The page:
It has been the most extraordinary deserting of a celebrity by their audience in history.
Over the course of a weekend, 19-year-old beauty vlogger James Charles – who managed to bring Birmingham to a standstill earlier this year because of his devoted fanbase – has seen his audience on YouTube disappear at an alarming rate.
Since he was exposed by fellow YouTuber Tati Westbrook on Friday for what Westbrook sees as shady business practices and allegations of impropriety with his fans, Charles has lost nearly three million of his 16.5 million subscribers.
Losing a fifth of your fans in a matter of days is catastrophic, but emblematic of the curious power dynamics at play on YouTube, the website that has upended the media in just 14 short years.
When YouTube was created in 2005, it set out to democratise the media. It promised a world where anyone could be creative, unshackled from the needs of cold, hard commerce and without the hierarchy of yes men that had harnessed innovation in television and Hollywood for years.
Fourteen years later, YouTube has reached its terrible teens – and completely transformed. The site is seen by nearly two billion people every month, a significant share of the internet-connected population (China has its own proprietary video sharing websites, and as such few people claim to use YouTube there).
Its stars have become celebrities in their own rights, commanding million-dollar salaries and inking global brand deals that make them unfathomably rich.
Such is the reach and power of YouTube that Hollywood celebrities have migrated to the site. Will Smith is a YouTuber now, and one of its most prominent faces.
Money isn’t the only trapping these new celebrities have: they have the same power others did too. And while the overwhelming majority use their sway over their audience for good, some have turned that power to more nefarious goals.
Austin Jones, an American YouTuber, was sentenced last week to 10 years in prison for soliciting indecent images of underage girls from his fanbase. Jones, a court found, coerced his followers into sending images to “prove” their devotion.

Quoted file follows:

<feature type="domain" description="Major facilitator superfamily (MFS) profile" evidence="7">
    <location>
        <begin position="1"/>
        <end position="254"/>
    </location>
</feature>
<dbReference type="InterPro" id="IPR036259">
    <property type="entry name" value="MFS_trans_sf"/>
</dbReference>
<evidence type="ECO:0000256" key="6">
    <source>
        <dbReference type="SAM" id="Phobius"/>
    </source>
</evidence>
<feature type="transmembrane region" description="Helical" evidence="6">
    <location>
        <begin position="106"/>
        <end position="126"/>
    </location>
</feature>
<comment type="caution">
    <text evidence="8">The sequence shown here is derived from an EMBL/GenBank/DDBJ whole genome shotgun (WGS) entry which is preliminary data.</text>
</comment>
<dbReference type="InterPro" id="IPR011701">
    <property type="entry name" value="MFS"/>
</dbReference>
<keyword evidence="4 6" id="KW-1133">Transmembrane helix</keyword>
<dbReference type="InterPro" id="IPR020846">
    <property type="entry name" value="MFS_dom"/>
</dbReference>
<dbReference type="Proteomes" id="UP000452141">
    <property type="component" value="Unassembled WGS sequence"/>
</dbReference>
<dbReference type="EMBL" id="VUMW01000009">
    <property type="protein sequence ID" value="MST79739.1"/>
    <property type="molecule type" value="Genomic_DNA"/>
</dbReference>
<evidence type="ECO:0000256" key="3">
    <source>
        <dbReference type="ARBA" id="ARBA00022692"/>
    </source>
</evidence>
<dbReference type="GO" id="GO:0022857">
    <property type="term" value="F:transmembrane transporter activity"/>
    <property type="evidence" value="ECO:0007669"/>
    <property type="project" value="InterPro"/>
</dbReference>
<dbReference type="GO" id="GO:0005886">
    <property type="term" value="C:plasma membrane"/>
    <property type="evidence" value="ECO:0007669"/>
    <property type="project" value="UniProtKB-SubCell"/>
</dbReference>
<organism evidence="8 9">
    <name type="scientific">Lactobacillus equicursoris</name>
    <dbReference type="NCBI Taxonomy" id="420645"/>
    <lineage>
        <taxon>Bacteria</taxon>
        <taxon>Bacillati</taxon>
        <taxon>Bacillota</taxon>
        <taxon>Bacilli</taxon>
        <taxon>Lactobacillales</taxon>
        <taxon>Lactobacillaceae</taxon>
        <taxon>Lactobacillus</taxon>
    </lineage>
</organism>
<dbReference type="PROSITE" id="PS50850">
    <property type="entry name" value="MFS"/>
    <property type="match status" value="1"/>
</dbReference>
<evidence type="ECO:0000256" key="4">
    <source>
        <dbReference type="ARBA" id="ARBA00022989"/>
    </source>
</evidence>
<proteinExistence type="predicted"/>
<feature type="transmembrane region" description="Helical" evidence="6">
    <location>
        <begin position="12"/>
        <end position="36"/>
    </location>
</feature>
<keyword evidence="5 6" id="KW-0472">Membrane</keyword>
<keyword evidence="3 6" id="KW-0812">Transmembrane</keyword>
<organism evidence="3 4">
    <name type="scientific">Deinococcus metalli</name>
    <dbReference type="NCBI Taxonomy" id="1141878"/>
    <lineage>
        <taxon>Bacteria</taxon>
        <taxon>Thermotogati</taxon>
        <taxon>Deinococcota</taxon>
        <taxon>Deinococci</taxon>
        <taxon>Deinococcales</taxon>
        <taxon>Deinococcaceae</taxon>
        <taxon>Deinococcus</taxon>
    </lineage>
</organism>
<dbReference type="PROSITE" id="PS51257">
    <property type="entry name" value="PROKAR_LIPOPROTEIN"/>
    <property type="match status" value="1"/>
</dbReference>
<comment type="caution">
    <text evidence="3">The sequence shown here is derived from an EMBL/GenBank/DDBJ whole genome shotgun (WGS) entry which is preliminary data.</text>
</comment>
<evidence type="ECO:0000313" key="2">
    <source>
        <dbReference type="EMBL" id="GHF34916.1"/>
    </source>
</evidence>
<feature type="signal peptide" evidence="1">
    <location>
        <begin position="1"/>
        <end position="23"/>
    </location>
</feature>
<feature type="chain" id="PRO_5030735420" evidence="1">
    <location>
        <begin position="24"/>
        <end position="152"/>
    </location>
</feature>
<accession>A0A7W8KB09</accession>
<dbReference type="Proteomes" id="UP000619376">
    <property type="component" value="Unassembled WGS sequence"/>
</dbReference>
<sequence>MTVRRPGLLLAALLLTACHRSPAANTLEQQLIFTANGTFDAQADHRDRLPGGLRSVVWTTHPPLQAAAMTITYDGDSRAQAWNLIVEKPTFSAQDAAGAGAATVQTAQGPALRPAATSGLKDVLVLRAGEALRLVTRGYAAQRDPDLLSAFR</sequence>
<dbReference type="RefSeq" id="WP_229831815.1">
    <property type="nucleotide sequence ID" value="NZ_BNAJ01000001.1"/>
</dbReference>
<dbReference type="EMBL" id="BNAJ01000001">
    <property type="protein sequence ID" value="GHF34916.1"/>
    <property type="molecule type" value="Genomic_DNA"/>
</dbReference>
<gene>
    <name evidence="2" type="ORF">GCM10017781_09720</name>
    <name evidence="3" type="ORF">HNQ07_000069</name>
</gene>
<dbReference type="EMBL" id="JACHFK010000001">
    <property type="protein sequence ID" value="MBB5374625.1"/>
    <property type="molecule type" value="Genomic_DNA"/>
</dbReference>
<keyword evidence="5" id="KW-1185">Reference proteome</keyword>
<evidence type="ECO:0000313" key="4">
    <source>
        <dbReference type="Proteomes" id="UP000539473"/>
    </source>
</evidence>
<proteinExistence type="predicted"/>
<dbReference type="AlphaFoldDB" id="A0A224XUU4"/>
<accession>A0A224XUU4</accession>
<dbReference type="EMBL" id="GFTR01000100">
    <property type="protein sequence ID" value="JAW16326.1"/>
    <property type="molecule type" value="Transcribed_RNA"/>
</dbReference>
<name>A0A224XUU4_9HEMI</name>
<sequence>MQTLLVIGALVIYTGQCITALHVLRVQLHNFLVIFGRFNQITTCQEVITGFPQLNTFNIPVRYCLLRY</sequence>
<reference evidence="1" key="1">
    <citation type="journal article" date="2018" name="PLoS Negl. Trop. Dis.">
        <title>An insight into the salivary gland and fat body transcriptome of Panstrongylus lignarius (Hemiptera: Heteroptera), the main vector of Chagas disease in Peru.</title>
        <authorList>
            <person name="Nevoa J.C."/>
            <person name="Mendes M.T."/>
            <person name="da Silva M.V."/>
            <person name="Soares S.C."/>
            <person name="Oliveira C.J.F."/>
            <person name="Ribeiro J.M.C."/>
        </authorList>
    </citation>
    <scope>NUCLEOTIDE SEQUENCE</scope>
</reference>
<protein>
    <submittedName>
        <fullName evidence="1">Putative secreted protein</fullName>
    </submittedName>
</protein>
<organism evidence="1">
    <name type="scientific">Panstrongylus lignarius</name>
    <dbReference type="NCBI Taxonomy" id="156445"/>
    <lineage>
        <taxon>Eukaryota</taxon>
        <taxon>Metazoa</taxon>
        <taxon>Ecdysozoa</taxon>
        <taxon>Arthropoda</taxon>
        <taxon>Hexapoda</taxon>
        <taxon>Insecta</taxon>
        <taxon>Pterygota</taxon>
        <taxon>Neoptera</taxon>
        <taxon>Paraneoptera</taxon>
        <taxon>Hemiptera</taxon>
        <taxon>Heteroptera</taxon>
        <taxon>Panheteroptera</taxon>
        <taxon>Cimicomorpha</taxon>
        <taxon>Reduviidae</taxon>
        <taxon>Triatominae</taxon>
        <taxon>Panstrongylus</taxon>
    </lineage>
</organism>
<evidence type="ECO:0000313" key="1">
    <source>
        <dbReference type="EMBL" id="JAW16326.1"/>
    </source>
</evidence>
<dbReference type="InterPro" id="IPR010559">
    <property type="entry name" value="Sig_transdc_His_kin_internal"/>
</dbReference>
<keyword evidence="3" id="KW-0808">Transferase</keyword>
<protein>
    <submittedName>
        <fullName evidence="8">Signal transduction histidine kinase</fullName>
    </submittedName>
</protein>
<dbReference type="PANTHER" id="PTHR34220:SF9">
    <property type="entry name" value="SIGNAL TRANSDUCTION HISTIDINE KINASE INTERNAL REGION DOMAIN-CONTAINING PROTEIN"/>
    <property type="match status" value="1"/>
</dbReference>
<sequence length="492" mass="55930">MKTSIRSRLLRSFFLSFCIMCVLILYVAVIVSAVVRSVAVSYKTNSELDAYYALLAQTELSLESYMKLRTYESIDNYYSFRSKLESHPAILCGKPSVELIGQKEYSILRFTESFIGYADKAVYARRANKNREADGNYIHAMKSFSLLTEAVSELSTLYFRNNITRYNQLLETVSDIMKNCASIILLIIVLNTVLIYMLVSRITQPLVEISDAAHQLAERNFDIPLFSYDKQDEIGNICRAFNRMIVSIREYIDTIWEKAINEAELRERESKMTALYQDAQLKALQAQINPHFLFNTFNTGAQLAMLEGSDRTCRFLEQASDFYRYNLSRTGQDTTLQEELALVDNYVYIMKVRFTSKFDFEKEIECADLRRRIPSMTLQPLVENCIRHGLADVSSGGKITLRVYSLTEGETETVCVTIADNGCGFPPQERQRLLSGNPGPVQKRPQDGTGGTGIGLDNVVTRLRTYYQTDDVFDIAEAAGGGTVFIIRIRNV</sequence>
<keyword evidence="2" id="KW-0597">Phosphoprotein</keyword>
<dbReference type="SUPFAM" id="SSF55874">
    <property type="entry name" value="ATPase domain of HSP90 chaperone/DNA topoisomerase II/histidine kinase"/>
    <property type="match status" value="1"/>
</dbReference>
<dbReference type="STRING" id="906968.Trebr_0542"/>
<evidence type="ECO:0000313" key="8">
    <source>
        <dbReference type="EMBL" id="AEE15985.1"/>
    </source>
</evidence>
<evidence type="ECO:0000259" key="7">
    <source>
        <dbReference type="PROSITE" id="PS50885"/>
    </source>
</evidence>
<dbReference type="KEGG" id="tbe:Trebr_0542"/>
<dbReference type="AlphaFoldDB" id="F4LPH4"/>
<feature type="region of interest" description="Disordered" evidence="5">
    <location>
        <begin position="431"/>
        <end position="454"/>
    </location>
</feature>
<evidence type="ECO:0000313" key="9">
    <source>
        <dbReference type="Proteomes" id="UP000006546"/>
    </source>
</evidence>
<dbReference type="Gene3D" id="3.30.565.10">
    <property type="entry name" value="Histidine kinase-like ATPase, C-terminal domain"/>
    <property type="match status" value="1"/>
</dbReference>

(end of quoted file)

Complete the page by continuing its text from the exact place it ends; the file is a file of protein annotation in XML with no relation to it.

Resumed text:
The reason Jones was able to manipulate his audience into sending him such images was due to the power dynamic at play between the creator and the viewer.
YouTube trades on what’s called parasocial relationships – where viewers and creators appear to be friends. Fostering an intimate connection can cause some YouTubers to be able to demand extreme things from their followers.
Until James Charles’s “cancellation” (as some have called it, citing the trend for “cancel culture” which sees audiences withdraw their support en masse from celebrities), it was thought that power dynamic was mostly one-way: the YouTube creator held all the cards.
But this weekend’s events show that the democratising of the media may have gone further than first thought. Just as hundreds of thousands of fans can help turn a nobody into a modern media celebrity, so can they help take away the trappings of fame.
A mass desertion of the type Charles has faced will hit his bottom line. While his view count (subscribers, which the media likes to look at as the worth of a person, are a relatively useless metric because people age out of watching people on YouTube but still count as a subscriber) has gone up as people watch his eight minute apology video for his transgressions, future videos may struggle to reach as broad an audience because his subscribers have fallen.
It makes him a less attractive commodity to advertisers looking to broker brand deals and endorsements. And it not only lowers his value financially: countless YouTubers have gone public in recent months about the way they conflate the number of people watching their videos, and the messages they receive online, with how they perceive their worth in the real world.
For a 19-year-old who has spent years being beloved, realising his audience aren’t quite as devoted as he thought may do more harm to Charles in the long run than abandonment by any number of advertisers.